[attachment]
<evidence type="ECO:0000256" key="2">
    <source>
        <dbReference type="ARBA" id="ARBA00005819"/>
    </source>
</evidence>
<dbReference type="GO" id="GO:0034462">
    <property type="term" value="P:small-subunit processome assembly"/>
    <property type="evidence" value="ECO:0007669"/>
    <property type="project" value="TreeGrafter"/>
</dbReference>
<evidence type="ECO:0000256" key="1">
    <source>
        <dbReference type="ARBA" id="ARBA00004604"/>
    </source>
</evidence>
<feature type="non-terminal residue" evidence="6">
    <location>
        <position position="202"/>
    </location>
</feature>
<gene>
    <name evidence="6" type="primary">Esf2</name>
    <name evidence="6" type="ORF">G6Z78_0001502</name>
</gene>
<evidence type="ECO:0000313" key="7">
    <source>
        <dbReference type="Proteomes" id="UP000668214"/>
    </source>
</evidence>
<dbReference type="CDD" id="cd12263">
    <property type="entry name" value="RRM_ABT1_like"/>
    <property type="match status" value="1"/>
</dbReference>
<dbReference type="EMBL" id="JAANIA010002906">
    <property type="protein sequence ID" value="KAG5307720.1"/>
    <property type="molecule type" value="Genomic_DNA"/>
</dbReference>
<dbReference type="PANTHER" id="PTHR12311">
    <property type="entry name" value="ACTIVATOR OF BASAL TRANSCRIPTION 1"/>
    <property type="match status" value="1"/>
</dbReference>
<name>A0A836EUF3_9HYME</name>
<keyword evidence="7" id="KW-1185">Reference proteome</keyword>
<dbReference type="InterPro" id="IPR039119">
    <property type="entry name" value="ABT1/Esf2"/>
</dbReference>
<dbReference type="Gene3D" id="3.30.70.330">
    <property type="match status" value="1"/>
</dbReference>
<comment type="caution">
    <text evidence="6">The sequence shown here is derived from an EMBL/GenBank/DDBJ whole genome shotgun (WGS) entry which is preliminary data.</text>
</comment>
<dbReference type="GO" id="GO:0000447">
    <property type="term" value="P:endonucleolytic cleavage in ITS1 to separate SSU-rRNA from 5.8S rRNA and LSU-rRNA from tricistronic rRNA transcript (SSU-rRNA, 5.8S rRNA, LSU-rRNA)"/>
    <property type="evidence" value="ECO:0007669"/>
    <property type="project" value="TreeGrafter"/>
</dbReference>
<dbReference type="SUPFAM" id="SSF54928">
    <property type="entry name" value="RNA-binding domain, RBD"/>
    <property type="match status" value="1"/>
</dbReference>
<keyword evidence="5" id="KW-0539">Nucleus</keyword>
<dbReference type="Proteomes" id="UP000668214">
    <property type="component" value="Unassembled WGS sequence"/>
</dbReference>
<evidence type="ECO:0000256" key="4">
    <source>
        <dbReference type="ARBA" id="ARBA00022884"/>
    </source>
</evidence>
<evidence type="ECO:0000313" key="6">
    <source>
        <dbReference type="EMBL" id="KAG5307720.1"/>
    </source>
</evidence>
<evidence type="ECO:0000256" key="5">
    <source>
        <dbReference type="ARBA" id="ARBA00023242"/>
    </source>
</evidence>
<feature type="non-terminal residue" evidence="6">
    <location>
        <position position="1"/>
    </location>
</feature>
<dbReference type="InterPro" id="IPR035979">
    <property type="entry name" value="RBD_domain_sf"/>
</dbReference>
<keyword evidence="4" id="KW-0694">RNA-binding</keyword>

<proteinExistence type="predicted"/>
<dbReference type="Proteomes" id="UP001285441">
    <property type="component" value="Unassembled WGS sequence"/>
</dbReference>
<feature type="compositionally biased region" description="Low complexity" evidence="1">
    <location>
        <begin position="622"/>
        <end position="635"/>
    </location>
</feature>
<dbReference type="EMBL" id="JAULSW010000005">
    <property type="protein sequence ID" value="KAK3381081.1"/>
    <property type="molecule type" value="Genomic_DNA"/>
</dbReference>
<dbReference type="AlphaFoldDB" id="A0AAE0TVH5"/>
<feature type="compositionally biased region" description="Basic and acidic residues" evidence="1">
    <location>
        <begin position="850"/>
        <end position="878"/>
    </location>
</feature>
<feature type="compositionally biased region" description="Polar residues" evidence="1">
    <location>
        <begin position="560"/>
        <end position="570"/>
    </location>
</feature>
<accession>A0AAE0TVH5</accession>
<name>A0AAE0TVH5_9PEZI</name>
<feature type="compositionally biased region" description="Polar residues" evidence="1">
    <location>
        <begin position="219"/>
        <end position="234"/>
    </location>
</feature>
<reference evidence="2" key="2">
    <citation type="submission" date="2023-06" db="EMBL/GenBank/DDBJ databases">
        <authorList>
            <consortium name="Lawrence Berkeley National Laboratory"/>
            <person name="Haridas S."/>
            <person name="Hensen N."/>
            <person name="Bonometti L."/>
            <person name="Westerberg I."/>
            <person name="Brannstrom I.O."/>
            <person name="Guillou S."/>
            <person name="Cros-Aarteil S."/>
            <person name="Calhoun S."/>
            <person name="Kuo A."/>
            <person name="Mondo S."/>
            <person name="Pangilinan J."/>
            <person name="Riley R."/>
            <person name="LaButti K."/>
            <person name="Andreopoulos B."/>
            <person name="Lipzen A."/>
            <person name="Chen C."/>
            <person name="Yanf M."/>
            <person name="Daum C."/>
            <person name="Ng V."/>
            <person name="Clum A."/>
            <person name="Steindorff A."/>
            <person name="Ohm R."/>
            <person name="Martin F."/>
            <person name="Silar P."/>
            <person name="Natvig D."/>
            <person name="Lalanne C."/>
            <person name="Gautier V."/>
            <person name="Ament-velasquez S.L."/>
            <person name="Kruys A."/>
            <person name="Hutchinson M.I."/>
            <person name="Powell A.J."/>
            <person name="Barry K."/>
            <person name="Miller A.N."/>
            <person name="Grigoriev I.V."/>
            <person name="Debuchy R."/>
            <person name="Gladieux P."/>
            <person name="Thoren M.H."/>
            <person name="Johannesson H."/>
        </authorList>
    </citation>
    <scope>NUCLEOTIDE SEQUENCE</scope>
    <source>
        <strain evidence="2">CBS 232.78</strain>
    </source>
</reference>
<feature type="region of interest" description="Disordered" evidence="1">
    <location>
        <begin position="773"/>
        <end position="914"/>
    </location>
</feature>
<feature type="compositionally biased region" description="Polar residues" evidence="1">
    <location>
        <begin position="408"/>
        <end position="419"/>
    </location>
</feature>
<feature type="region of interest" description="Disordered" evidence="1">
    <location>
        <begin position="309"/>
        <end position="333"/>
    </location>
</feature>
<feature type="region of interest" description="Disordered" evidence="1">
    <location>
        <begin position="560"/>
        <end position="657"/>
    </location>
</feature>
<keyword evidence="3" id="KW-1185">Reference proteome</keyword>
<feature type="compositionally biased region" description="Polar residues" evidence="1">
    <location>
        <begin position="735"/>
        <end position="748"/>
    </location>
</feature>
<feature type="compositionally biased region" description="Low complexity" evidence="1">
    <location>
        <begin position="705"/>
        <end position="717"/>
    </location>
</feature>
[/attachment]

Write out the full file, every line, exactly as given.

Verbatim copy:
<evidence type="ECO:0000256" key="2">
    <source>
        <dbReference type="ARBA" id="ARBA00005819"/>
    </source>
</evidence>
<dbReference type="GO" id="GO:0034462">
    <property type="term" value="P:small-subunit processome assembly"/>
    <property type="evidence" value="ECO:0007669"/>
    <property type="project" value="TreeGrafter"/>
</dbReference>
<evidence type="ECO:0000256" key="1">
    <source>
        <dbReference type="ARBA" id="ARBA00004604"/>
    </source>
</evidence>
<feature type="non-terminal residue" evidence="6">
    <location>
        <position position="202"/>
    </location>
</feature>
<gene>
    <name evidence="6" type="primary">Esf2</name>
    <name evidence="6" type="ORF">G6Z78_0001502</name>
</gene>
<evidence type="ECO:0000313" key="7">
    <source>
        <dbReference type="Proteomes" id="UP000668214"/>
    </source>
</evidence>
<dbReference type="CDD" id="cd12263">
    <property type="entry name" value="RRM_ABT1_like"/>
    <property type="match status" value="1"/>
</dbReference>
<dbReference type="EMBL" id="JAANIA010002906">
    <property type="protein sequence ID" value="KAG5307720.1"/>
    <property type="molecule type" value="Genomic_DNA"/>
</dbReference>
<dbReference type="PANTHER" id="PTHR12311">
    <property type="entry name" value="ACTIVATOR OF BASAL TRANSCRIPTION 1"/>
    <property type="match status" value="1"/>
</dbReference>
<name>A0A836EUF3_9HYME</name>
<keyword evidence="7" id="KW-1185">Reference proteome</keyword>
<dbReference type="InterPro" id="IPR039119">
    <property type="entry name" value="ABT1/Esf2"/>
</dbReference>
<dbReference type="Gene3D" id="3.30.70.330">
    <property type="match status" value="1"/>
</dbReference>
<comment type="caution">
    <text evidence="6">The sequence shown here is derived from an EMBL/GenBank/DDBJ whole genome shotgun (WGS) entry which is preliminary data.</text>
</comment>
<dbReference type="GO" id="GO:0000447">
    <property type="term" value="P:endonucleolytic cleavage in ITS1 to separate SSU-rRNA from 5.8S rRNA and LSU-rRNA from tricistronic rRNA transcript (SSU-rRNA, 5.8S rRNA, LSU-rRNA)"/>
    <property type="evidence" value="ECO:0007669"/>
    <property type="project" value="TreeGrafter"/>
</dbReference>
<dbReference type="SUPFAM" id="SSF54928">
    <property type="entry name" value="RNA-binding domain, RBD"/>
    <property type="match status" value="1"/>
</dbReference>
<keyword evidence="5" id="KW-0539">Nucleus</keyword>
<dbReference type="Proteomes" id="UP000668214">
    <property type="component" value="Unassembled WGS sequence"/>
</dbReference>
<evidence type="ECO:0000256" key="4">
    <source>
        <dbReference type="ARBA" id="ARBA00022884"/>
    </source>
</evidence>
<evidence type="ECO:0000313" key="6">
    <source>
        <dbReference type="EMBL" id="KAG5307720.1"/>
    </source>
</evidence>
<evidence type="ECO:0000256" key="5">
    <source>
        <dbReference type="ARBA" id="ARBA00023242"/>
    </source>
</evidence>
<feature type="non-terminal residue" evidence="6">
    <location>
        <position position="1"/>
    </location>
</feature>
<dbReference type="InterPro" id="IPR035979">
    <property type="entry name" value="RBD_domain_sf"/>
</dbReference>
<keyword evidence="4" id="KW-0694">RNA-binding</keyword>

<proteinExistence type="predicted"/>
<dbReference type="Proteomes" id="UP001285441">
    <property type="component" value="Unassembled WGS sequence"/>
</dbReference>
<feature type="compositionally biased region" description="Low complexity" evidence="1">
    <location>
        <begin position="622"/>
        <end position="635"/>
    </location>
</feature>
<dbReference type="EMBL" id="JAULSW010000005">
    <property type="protein sequence ID" value="KAK3381081.1"/>
    <property type="molecule type" value="Genomic_DNA"/>
</dbReference>
<dbReference type="AlphaFoldDB" id="A0AAE0TVH5"/>
<feature type="compositionally biased region" description="Basic and acidic residues" evidence="1">
    <location>
        <begin position="850"/>
        <end position="878"/>
    </location>
</feature>
<feature type="compositionally biased region" description="Polar residues" evidence="1">
    <location>
        <begin position="560"/>
        <end position="570"/>
    </location>
</feature>
<accession>A0AAE0TVH5</accession>
<name>A0AAE0TVH5_9PEZI</name>
<feature type="compositionally biased region" description="Polar residues" evidence="1">
    <location>
        <begin position="219"/>
        <end position="234"/>
    </location>
</feature>
<reference evidence="2" key="2">
    <citation type="submission" date="2023-06" db="EMBL/GenBank/DDBJ databases">
        <authorList>
            <consortium name="Lawrence Berkeley National Laboratory"/>
            <person name="Haridas S."/>
            <person name="Hensen N."/>
            <person name="Bonometti L."/>
            <person name="Westerberg I."/>
            <person name="Brannstrom I.O."/>
            <person name="Guillou S."/>
            <person name="Cros-Aarteil S."/>
            <person name="Calhoun S."/>
            <person name="Kuo A."/>
            <person name="Mondo S."/>
            <person name="Pangilinan J."/>
            <person name="Riley R."/>
            <person name="LaButti K."/>
            <person name="Andreopoulos B."/>
            <person name="Lipzen A."/>
            <person name="Chen C."/>
            <person name="Yanf M."/>
            <person name="Daum C."/>
            <person name="Ng V."/>
            <person name="Clum A."/>
            <person name="Steindorff A."/>
            <person name="Ohm R."/>
            <person name="Martin F."/>
            <person name="Silar P."/>
            <person name="Natvig D."/>
            <person name="Lalanne C."/>
            <person name="Gautier V."/>
            <person name="Ament-velasquez S.L."/>
            <person name="Kruys A."/>
            <person name="Hutchinson M.I."/>
            <person name="Powell A.J."/>
            <person name="Barry K."/>
            <person name="Miller A.N."/>
            <person name="Grigoriev I.V."/>
            <person name="Debuchy R."/>
            <person name="Gladieux P."/>
            <person name="Thoren M.H."/>
            <person name="Johannesson H."/>
        </authorList>
    </citation>
    <scope>NUCLEOTIDE SEQUENCE</scope>
    <source>
        <strain evidence="2">CBS 232.78</strain>
    </source>
</reference>
<feature type="region of interest" description="Disordered" evidence="1">
    <location>
        <begin position="773"/>
        <end position="914"/>
    </location>
</feature>
<feature type="compositionally biased region" description="Polar residues" evidence="1">
    <location>
        <begin position="408"/>
        <end position="419"/>
    </location>
</feature>
<feature type="region of interest" description="Disordered" evidence="1">
    <location>
        <begin position="309"/>
        <end position="333"/>
    </location>
</feature>
<feature type="region of interest" description="Disordered" evidence="1">
    <location>
        <begin position="560"/>
        <end position="657"/>
    </location>
</feature>
<keyword evidence="3" id="KW-1185">Reference proteome</keyword>
<feature type="compositionally biased region" description="Polar residues" evidence="1">
    <location>
        <begin position="735"/>
        <end position="748"/>
    </location>
</feature>
<feature type="compositionally biased region" description="Low complexity" evidence="1">
    <location>
        <begin position="705"/>
        <end position="717"/>
    </location>
</feature>